This past winter the last of our “vulture” trees fell. We knew it was coming; the old maple was old and rotting. Wanting to avoid the inevitable for as long as possible, we did not cut it down. Instead, we waited for nature to take its course and sometime between closing up in the fall and returning in April, it did.
There were three favorite perches for the turkey vultures to land on when we first bought the schoolhouse. The maple was the last to come down. The other two trees were completely void of bark and stood just beyond the tree line in the surrounding forest. We never knew what kind of trees they were just that the vultures loved to rest upon them. They too came down in recent years, one of them during a thunder storm. I had taken refuge from the storm in the house only to return outside and see that it was gone. I can now say without a doubt that when a tree falls in the forest, you don’t necessarily hear it. Surprising for a tree that size.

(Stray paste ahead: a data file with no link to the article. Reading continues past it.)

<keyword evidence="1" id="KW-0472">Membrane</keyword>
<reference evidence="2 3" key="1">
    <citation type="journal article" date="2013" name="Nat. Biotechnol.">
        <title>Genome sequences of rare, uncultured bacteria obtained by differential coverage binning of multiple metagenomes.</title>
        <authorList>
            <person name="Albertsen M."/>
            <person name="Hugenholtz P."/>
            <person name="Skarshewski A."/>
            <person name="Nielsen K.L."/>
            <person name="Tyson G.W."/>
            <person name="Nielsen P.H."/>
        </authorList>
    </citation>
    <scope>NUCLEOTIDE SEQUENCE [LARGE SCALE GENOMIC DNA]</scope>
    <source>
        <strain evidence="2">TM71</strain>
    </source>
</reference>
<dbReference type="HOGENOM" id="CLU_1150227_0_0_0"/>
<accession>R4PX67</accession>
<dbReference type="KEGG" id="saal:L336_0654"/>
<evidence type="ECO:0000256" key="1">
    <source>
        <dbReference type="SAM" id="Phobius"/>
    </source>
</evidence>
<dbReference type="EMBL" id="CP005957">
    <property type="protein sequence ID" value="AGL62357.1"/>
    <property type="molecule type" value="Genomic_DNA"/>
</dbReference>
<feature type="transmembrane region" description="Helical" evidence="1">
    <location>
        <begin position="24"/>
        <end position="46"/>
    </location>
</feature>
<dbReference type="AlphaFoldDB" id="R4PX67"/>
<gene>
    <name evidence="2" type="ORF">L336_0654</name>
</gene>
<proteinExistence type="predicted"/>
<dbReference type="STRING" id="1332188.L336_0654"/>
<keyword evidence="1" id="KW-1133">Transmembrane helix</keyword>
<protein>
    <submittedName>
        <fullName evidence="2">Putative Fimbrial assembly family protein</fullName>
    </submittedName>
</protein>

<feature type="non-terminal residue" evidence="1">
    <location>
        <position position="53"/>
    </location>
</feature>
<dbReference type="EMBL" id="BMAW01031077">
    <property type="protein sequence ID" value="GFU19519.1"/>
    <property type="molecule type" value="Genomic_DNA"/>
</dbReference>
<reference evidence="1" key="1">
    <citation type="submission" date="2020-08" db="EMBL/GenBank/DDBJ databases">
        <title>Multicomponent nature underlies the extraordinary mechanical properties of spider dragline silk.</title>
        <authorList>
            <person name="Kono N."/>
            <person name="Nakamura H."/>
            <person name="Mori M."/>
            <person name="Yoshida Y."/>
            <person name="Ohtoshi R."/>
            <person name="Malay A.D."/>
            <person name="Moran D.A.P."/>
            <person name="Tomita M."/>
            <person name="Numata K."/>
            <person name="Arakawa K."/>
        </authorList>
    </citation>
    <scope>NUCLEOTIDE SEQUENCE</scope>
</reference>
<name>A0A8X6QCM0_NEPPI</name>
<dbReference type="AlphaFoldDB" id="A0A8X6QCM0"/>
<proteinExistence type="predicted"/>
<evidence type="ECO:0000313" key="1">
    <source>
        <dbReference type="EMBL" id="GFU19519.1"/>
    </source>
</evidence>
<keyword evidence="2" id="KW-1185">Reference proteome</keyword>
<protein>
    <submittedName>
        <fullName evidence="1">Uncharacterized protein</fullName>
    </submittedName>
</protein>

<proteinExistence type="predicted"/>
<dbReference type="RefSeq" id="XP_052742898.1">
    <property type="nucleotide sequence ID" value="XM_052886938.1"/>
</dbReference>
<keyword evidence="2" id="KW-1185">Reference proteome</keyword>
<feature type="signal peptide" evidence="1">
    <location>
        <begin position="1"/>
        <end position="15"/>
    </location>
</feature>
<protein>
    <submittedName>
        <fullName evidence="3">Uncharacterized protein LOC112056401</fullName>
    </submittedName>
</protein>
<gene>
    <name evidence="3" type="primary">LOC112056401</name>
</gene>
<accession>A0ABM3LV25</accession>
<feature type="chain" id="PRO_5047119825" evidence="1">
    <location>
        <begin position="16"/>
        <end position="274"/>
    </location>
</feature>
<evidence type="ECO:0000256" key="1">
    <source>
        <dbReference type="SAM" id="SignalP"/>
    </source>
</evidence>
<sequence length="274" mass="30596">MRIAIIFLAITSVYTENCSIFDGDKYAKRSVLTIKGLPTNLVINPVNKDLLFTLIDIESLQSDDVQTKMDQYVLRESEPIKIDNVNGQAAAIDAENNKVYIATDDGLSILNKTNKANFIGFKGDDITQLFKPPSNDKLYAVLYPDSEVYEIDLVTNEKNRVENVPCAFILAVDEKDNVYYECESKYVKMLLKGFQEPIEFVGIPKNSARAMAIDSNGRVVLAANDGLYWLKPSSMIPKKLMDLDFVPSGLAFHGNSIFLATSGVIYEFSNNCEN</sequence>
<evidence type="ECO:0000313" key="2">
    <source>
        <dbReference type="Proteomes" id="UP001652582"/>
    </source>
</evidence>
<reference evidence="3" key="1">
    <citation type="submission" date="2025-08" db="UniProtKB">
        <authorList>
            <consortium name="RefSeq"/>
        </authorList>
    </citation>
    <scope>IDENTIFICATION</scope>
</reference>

A lot of people commented on “our” vultures; how creepy and menacing they looked sitting on the dead trees but we loved them. We even named a few of them although there was no real way to distinguish one from the other. At times there’d be anywhere between six to ten of them drying their wings, cleaning their feathers or simply sitting and watching. Maybe that’s what creeped people out, the sitting and watching. Or maybe it wasn’t so much watching as it was waiting. We all know the role vultures play in the ecosystem.
They still come around now that the dead trees are gone. We see them circling, riding the air currents high above our home. They’ve even tried perching on a new tree from time to time but you can tell they think it just isn’t the same…